He said they are aware of the efforts by the Hadejia Jama’are River Basin Development Authority made about a year ago, but it has proven not to be enough.

He believes the work done was shoddy and not properly implemented.

Professor Gaya called on the Hadejia Jama’are River Basin Development Authority, Kano State and the federal governments to look into ways of dealing with the problem before it worsens.

Hadejia Jama’are River Basin Development Authority blames residents for the floods

The Hadejia Jama’are River Basin Development Authority says it is aware of the problem.

When contacted, the authority’s spokesman, Salisu Baba Hamzat, said the area is the last part of their irrigation scheme.

“Our scheme went as far as Ɗanga, that is where it was terminated. But the people living around the area tampered with the scheme because it is at the tail end and water does not reach there before a recent repair we had.”

Hamzat added that the people took advantage of the work being done to vandalize it for personal gains, by removing the cements at the sides of the canals and slabs to use in their homes.

He accused the residents of using the large slabs for personal use, including bathing on them in their bathrooms.

“They caused this problem,” he concluded.

He said the vandalization of the canals made them almost disappear, thus aiding the water to overflow since it can no longer be contained.

The destroyed canals, he said, were created to take unused water by farms in its irrigation scheme back to the main river, and back to Tamburawa River to Ringim, Hadejia and Lake Chad.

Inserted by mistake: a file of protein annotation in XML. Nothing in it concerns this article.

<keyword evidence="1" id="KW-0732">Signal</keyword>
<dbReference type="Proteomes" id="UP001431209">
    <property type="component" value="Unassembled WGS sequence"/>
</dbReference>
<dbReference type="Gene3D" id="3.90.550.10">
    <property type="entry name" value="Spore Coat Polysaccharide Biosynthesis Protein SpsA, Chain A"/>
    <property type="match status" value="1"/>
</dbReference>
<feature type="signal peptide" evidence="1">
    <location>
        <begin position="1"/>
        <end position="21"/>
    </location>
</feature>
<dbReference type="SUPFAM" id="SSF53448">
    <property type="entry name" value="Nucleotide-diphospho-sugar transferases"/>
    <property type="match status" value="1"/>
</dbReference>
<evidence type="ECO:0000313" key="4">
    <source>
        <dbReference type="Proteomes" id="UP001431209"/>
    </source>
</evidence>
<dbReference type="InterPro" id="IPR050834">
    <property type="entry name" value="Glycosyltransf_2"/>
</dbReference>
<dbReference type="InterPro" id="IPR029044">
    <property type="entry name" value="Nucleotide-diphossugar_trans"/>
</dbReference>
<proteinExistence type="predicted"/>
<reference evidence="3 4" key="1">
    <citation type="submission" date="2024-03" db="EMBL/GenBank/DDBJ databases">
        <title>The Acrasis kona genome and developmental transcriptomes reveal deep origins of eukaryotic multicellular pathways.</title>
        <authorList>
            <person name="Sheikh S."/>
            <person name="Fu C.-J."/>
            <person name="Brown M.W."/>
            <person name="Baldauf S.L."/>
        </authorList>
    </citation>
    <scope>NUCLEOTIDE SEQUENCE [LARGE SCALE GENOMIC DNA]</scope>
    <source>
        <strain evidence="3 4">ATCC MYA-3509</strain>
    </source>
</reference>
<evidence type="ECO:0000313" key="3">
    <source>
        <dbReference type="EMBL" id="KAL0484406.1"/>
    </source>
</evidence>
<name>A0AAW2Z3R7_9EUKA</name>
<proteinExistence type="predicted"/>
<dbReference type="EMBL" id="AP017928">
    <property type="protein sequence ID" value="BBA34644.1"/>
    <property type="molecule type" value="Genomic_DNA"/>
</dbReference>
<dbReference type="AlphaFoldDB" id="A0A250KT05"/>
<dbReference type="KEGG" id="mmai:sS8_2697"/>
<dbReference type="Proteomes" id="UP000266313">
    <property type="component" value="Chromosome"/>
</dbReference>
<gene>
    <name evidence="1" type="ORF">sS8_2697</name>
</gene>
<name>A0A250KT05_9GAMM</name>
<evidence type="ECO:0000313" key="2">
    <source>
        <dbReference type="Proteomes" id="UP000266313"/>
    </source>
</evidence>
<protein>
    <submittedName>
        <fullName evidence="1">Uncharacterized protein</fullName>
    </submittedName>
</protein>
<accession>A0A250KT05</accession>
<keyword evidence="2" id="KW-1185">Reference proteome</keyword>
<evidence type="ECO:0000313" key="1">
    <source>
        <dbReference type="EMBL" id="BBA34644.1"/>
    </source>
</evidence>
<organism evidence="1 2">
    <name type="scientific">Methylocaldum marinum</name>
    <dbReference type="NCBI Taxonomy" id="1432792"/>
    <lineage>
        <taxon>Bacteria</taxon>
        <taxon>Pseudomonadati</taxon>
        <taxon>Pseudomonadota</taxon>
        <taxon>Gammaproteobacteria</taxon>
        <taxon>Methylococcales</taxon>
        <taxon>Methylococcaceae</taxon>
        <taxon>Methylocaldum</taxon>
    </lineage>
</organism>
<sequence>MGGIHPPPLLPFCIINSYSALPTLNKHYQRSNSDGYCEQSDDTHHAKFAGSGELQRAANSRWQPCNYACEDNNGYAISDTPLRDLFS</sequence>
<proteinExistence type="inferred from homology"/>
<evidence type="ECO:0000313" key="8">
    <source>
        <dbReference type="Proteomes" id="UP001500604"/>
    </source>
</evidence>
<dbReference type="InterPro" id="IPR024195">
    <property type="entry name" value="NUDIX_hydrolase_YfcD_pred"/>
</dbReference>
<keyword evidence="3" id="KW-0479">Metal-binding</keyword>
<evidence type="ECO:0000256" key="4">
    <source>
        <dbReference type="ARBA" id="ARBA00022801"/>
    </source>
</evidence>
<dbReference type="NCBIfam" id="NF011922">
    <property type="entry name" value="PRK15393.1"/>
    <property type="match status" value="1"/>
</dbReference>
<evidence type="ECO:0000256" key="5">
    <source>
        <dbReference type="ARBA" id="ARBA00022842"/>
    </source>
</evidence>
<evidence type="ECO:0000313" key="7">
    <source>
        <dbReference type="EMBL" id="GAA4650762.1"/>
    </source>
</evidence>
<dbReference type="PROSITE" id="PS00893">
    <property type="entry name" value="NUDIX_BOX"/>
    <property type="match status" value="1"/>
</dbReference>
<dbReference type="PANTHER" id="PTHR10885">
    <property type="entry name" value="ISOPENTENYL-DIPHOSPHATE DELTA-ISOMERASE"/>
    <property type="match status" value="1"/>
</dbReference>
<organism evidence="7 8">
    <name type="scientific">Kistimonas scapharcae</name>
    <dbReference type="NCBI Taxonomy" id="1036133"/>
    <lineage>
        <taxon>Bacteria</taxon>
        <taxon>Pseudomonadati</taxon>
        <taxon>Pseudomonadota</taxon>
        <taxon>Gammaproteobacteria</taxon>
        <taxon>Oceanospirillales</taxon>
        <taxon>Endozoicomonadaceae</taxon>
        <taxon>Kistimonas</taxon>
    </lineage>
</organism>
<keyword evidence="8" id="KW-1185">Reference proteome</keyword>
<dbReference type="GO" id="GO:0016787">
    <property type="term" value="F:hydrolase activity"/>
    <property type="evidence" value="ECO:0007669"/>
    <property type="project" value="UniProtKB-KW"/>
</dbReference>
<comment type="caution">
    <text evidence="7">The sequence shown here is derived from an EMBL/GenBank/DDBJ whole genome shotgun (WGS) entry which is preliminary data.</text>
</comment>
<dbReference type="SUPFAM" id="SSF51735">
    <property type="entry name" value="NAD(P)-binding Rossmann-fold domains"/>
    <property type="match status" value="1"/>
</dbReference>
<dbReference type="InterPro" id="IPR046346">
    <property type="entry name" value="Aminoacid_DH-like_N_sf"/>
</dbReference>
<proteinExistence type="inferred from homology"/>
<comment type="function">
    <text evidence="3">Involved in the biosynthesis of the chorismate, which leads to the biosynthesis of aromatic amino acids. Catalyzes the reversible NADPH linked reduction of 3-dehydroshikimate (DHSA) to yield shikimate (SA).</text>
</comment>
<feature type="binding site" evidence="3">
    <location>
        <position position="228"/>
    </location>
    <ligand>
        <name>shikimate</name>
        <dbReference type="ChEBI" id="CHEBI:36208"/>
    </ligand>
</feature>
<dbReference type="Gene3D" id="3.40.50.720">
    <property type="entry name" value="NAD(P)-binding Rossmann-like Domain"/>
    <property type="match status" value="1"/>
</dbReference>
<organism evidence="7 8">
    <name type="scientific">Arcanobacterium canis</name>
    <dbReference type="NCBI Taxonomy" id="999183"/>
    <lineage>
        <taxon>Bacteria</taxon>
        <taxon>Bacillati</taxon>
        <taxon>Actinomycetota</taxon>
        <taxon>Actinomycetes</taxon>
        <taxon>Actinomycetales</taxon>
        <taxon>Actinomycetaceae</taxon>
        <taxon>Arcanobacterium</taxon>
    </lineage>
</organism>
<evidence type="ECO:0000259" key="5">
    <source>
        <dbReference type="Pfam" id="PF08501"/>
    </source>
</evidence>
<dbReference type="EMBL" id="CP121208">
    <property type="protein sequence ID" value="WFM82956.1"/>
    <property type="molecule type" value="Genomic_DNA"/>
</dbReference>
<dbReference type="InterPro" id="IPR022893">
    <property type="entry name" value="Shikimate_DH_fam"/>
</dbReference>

He then advised residents of Kunshama to officially write to HJRBA and request the audience to discuss ways to permanently solve the problem.

Kano government reacts

The Director Public Enlightenment, Kano State Ministry of Environment and Climate Change, Isma’il Garba Gwammaja, said the ministry is not aware of the problem.

“I advise that they should write officially to the Ministry of Environment and Climate Change, as soon as they do that, our assessment team would be there to assess the cause of the water.”

He said the assessment team would also check if the area was a water passage route or if something else went wrong, including if the water ways was blocked.



    Gwammaja added that aside from being called by this reporter, his ministry is not aware of the problem. But he said action would be taken swiftly as soon as the community officially notifies the ministry.

    “Our assessment team would give the relevant advice, and then decide how best to handle the situation,” he assured.

    “This investigation is supported by the International Centre for Investigative Reporting, under its Promoting Democratic Governance in Nigeria Project.”

    This report was done with the support of the International Centre for Investigative Reporting, under its Promoting Democratic Governance in Nigeria Project.